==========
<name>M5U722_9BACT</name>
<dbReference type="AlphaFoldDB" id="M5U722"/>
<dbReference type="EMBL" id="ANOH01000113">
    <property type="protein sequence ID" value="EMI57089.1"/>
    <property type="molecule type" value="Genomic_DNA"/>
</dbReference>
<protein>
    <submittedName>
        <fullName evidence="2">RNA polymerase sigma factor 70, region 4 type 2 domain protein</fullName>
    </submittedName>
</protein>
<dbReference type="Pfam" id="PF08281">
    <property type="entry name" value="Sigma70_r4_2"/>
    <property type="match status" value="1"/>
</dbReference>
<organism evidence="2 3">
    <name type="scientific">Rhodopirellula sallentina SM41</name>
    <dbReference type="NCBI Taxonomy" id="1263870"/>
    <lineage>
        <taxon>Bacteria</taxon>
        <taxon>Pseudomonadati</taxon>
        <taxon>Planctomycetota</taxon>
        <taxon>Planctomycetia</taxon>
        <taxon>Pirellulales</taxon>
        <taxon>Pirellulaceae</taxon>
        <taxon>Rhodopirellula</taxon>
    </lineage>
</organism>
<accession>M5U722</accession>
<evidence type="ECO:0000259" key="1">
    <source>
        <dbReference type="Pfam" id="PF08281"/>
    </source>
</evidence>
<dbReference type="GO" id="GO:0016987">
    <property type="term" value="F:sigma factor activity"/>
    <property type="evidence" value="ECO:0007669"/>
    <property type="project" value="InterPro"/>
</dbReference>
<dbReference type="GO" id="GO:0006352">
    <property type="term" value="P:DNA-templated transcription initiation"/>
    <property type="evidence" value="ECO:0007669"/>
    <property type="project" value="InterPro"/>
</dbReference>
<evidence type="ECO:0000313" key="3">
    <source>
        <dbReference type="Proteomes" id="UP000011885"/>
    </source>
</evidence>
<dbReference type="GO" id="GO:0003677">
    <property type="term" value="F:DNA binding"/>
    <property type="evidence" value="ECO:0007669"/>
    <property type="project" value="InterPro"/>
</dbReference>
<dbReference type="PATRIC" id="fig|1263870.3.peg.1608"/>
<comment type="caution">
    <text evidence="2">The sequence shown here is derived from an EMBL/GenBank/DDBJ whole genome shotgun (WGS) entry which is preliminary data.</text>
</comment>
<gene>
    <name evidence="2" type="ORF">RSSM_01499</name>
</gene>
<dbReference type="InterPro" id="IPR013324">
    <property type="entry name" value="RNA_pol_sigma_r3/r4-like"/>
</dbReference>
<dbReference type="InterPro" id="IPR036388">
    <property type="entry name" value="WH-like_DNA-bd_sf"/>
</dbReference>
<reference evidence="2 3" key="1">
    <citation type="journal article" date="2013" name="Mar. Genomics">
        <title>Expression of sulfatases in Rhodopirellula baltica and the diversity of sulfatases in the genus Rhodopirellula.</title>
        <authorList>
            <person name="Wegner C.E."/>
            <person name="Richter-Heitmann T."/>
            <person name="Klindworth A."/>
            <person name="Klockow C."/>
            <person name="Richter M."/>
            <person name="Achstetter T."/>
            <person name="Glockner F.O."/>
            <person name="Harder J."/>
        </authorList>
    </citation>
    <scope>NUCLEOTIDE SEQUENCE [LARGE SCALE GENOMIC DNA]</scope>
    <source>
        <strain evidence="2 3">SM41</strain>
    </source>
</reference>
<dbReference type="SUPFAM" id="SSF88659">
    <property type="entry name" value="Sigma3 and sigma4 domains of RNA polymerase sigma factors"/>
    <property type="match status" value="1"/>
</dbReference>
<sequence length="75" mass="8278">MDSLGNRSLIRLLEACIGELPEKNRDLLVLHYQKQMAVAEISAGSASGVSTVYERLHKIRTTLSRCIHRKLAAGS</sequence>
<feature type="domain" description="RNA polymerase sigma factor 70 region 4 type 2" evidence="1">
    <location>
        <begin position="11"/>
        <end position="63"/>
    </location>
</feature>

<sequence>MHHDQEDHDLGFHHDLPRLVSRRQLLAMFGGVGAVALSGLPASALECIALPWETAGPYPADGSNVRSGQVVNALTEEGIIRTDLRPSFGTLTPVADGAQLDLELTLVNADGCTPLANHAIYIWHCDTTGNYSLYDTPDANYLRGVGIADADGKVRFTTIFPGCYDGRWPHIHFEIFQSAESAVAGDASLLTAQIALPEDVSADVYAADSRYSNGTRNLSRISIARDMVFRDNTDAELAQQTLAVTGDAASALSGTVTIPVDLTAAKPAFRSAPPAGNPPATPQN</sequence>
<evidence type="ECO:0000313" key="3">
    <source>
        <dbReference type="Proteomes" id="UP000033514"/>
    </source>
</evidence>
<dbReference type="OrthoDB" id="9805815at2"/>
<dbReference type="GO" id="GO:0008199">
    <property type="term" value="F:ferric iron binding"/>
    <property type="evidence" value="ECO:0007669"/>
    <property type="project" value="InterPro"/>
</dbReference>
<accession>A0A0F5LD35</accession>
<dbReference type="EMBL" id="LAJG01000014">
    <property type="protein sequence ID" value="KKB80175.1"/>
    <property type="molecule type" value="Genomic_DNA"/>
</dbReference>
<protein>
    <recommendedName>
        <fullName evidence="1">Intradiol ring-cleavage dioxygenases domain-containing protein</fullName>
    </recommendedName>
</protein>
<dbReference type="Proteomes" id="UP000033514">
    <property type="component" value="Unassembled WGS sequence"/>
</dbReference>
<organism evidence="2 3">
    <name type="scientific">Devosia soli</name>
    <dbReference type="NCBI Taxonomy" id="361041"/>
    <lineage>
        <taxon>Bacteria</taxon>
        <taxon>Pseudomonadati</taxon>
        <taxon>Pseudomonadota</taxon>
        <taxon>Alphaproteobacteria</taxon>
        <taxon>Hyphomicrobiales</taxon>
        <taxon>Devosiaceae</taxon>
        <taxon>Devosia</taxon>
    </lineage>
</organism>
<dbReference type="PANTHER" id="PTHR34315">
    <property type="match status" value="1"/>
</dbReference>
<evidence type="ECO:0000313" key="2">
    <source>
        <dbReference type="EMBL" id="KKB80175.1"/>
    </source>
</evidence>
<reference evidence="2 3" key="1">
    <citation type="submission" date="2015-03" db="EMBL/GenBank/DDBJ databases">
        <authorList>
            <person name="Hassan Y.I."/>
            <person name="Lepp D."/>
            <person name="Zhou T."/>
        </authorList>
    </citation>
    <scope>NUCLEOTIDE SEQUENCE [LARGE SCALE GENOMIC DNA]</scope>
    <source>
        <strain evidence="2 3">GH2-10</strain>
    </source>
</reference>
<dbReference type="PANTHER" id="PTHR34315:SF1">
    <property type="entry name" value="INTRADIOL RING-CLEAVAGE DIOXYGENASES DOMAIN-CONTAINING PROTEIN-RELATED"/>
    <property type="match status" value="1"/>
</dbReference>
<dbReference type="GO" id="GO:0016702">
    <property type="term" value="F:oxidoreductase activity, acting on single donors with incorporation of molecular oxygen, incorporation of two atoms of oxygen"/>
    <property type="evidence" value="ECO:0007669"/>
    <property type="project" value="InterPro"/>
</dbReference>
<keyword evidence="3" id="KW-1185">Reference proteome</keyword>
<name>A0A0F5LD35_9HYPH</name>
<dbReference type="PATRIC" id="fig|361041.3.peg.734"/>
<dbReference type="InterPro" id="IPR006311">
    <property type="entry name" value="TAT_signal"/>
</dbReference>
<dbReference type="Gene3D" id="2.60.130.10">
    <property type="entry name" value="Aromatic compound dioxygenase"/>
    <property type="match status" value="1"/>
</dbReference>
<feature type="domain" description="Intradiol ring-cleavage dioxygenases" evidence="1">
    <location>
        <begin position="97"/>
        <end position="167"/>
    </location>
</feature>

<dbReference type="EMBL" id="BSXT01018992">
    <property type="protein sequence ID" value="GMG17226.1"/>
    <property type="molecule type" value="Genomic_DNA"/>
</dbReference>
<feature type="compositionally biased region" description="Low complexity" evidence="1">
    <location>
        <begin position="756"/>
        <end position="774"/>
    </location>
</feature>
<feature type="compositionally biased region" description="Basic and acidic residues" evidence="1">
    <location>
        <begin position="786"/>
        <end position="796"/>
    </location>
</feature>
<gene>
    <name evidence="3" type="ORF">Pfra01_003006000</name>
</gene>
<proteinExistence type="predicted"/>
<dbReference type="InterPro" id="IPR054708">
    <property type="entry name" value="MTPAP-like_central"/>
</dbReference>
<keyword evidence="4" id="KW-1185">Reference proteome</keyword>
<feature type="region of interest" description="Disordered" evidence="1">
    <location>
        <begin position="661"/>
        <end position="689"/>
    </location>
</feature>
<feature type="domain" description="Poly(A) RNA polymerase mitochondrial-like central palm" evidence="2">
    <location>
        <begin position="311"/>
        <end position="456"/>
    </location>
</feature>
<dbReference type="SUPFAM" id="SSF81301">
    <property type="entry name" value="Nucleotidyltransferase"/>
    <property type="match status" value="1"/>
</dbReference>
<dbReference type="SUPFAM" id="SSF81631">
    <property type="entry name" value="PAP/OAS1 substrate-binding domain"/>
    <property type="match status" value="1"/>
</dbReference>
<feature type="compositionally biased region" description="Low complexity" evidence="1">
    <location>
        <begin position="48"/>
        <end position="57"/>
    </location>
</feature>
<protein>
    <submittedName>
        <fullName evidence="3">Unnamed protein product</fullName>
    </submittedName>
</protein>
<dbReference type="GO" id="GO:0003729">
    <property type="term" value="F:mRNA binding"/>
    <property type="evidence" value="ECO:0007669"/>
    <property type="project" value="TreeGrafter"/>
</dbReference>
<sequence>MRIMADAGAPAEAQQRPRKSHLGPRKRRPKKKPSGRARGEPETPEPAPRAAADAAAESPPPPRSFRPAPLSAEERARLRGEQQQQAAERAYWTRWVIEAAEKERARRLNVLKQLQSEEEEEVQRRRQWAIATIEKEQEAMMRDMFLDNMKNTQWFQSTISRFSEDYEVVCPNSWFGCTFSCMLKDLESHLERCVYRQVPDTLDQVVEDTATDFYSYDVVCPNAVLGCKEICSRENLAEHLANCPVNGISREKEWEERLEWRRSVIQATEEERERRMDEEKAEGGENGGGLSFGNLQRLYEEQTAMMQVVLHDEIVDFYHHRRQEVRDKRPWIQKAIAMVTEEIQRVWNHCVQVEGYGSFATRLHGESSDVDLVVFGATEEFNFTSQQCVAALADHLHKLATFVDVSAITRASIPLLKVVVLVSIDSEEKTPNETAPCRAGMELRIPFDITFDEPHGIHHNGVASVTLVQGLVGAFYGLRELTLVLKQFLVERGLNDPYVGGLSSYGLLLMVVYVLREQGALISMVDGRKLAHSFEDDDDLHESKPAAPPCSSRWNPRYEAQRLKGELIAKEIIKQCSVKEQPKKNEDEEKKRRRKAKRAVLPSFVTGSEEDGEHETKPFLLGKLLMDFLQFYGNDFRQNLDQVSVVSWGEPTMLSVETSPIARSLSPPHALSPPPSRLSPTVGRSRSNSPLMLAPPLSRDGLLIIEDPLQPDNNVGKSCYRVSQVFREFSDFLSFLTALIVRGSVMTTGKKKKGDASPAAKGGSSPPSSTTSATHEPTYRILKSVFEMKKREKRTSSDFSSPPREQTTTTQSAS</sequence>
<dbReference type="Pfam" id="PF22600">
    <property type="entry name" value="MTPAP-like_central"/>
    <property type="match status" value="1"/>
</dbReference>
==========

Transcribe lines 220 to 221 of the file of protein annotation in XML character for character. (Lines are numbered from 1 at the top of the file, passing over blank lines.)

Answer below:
    <property type="match status" value="1"/>
</dbReference>